“Are we being punked?”
My husband keeps asking me that, several months after we moved to Charlotte from California.
Most recently, the question was inspired by an elderly grandfather in the hot bar line at Whole Foods who learned we were new to town, then volunteered a list of parks in the area that were baby friendly. He even offered to draw a map on a napkin to show us how to get to the green spaces his grandson loved.
When we committed to move here from our balmy home in West Los Angeles, we had expectations:
We knew we’d need to exchange our thin windbreakers for warmer coats — if only for a few months.
We knew that the cost of living would be a relief.
And we knew to expect tea so sweet it made your teeth tingle.
What we didn’t expect was for this city to feel so genuine and, let’s face it, relentless.
I grew up an Army brat, but my maternal family is from Upstate South Carolina, and I spent my teenage and high school years there. I am familiar with Southern hospitality. But my last memories of the South were of being an angst-filled teenager who wanted to break out of the slow pace, the racial tension and the history that never sat well with me.
I assumed then that the South was alone when it came to poor race relations. I was wrong.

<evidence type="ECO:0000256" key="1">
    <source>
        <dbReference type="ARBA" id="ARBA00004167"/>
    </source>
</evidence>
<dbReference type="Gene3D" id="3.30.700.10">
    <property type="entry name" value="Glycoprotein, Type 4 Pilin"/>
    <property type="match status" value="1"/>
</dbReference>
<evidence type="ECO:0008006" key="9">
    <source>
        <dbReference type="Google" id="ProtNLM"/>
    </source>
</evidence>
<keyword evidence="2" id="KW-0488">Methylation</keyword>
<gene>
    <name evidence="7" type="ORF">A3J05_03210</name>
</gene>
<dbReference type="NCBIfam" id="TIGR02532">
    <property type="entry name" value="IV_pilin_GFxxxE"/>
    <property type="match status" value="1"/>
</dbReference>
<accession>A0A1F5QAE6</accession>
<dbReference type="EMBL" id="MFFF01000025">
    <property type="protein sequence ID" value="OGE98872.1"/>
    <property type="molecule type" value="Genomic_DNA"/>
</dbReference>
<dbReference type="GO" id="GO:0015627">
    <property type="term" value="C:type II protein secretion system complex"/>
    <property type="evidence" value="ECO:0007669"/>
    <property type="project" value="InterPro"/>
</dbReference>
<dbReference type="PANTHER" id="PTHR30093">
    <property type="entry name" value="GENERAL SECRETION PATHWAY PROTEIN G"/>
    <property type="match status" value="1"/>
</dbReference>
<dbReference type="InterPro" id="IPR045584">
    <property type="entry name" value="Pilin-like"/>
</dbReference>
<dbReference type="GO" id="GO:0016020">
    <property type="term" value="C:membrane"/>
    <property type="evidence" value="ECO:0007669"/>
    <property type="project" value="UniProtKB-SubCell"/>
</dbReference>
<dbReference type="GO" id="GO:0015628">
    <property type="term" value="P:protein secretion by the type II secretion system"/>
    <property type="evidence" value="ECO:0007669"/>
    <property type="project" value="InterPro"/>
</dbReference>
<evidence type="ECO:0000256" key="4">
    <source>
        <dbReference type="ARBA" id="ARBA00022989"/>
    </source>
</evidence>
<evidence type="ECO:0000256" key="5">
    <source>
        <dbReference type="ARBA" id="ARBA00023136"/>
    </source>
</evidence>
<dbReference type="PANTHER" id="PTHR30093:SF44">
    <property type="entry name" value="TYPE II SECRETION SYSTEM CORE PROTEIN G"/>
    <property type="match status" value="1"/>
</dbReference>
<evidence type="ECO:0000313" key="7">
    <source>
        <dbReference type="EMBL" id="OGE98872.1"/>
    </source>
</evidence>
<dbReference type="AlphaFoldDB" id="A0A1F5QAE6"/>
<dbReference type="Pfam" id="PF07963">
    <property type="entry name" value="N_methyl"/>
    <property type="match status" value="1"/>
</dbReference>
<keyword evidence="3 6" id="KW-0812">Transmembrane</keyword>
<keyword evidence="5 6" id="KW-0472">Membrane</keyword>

Almost a decade ago, I landed in Los Angeles as a graduate student at USC (not that one, this one), and settled in a neighborhood called Los Feliz, where you might just bump into Channing Tatum at the Best Buy. I met my Californian in a co-ed kickball league in the neighborhood park.
I’ll just break it to you now; I married up. My husband is 6-foot-4, classically handsome, and with his meticulously maintained shiny bald head, a la Boris Kodjoe, and his athletic build, he cuts a dashing figure.
Yet in our LA home, a modern high-rise with gleaming surfaces and outrageous rent, people with brown skin were the minority. It was common for our white neighbors to jump in fear when they turned a corner and saw my husband taking our trash to the chute. Women in yoga pants squeezed into the corner of an elevator when they spied him, and men averted their eyes. We once attended a packed wedding where some guests chose to stand rather than take the two seats next to us.
While calling on doctors’ offices in Beverly Hills for work, my husband — wearing a full suit — encountered stares as they seemed to wonder, “What is he doing here?”
Los Angeles boasts a beautiful unmatched diversity, but it’s largely segregated, with some exceptions. Most residents venture to Koreatown for karaoke, East LA for incomparable tacos, and then retreat to their own relatively homogenous havens.
Charlotte is by no means perfect (see SouthPark Susan), and like many other cities across the country is dealing with a gentrification crisis that displaces minorities disproportionately.
However, at least in my limited experience here, Southern cities seem to have been forced to confront racial tensions and stereotypes, and they make efforts to introduce people to those who don’t look like them.
Now, Angelenos don’t deserve the reputation of, say, New Yorkers. The people are friendly enough, but many are politely distant or, depending on your perspective, distantly polite.
But in Charlotte, at least the Charlotte we’ve found so far, if you simply appear to be lost, there’s a good chance someone will draw a map on a napkin.